SOUTH BEND – Sen. Joe Donnelly is seeking to turn Mike Braun’s blue shirt inside out, seeking to make the Republican challenger look funny, phony. Braun’s trademark blue shirt was positive attire for him in defeating two formidable Republican congressmen in the GOP primary. He contrasted his open-collar look with cardboard cutouts of the congressmen, each with coat and tie, Washington lookalikes. His TV ads on that theme, blue-shirt outsider from the business world vs. Washington suits, were acclaimed as best in the Indiana primary, key to his victory.

Blue shirt giveth. Could blue shirt taketh away?

The Democratic Senate Majority PAC, supporting Donnelly, has countered Braun’s claim as an open-collar-blue-shirt kind of guy, mocking him in a series of TV ads as really a millionaire businessman mistreating workers and falsely denying selling “Made in China” stuff.

One TV spot featured two Mikes in blue shirts. One is identified as Mike Hunter, an electrician who “wears a blue shirt to work.” The other is Braun, “who wears one to hide the truth.”

Another showed multiple pictures of Braun in his blue shirt, while a narrator declares: “How to act like you stand up for workers: Wear a blue shirt . . . again, and again and again. Just ask millionaire Mike Braun. But a blue shirt can’t hide a bad record. Mike Braun’s company has been cited 122 times for workplace violations, including unsafe conditions and refusing overtime for workers who earned it.”

Some viewers, maybe many, will find mocking of the blue shirt kind of funny, just as many viewers found Braun’s mocking of the suits, the congressmen, funny in the primary campaign.

Belittling suits worked. Will belittling of Braun’s blue shirt as phony work now? If Donnelly wins re-election in this toss-up race, those blue-shirt TV ads could be acclaimed, just as Braun’s ads were this spring.

One of the most effective campaign strategies is to take a positive part of the opponent’s image and turn it into a negative. The congressmen Braun defeated had positive credentials for a Republican primary with their voting records in Washington. Braun turned that into something negative, portraying them as cookie-cutter members of a Congress with low approval.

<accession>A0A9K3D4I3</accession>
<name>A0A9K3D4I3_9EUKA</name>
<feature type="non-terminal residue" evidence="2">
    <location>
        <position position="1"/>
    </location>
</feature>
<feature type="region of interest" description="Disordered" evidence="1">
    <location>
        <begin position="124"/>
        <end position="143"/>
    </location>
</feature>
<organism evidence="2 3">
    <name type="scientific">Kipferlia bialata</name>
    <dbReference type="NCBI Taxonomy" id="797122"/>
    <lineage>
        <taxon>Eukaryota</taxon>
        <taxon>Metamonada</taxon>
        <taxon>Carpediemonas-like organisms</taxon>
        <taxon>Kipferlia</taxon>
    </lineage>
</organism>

Now, how many voters looking at Braun will find his blue shirt something positive? How many will come to view it as a symbol of phoniness, something negative?

Donnelly picked up the theme in the first debate, telling his opponent: “Mike, you need to do more than take your tie off to gain the trust of the people of Indiana.”

There actually was speculation before the debate that Braun might show up in different attire. Did he fear his trademark blue shirt had become a joke?

But what could he do? Abandon the trademark attire that had brought success? Wear a red shirt to show readiness to counter any blue wave? Wear an extremely long tie to stress admiration of President Trump? Wear blue suede shoes to match his shirt and attract the votes of Elvis fans?

While both candidates stress cooperating with President Trump, there’s no doubt that Braun, endorsed by Trump, would be more supportive of everything Trump. And there’s no doubt that Donnelly, a moderate who has often sided with Trump proposals, would be more likely to vote against some future Trump proposals.

There are important issues in the Senate race. Health care ranks No. 1. So, should a blue shirt be an issue? Why not? Image is important. Nothing new.

Political consultants, making a living by burnishing or bashing images, could after Nov. 6 advise all male candidates in Indiana to wear open-collar blue shirts. Always. Or they could warn that winning with the blue shirt could lead to losing in the political image battles on TV if your opponent turns your blue shirt inside out. 

Colwell has covered Indiana politics over five decades for the South Bend Tribune.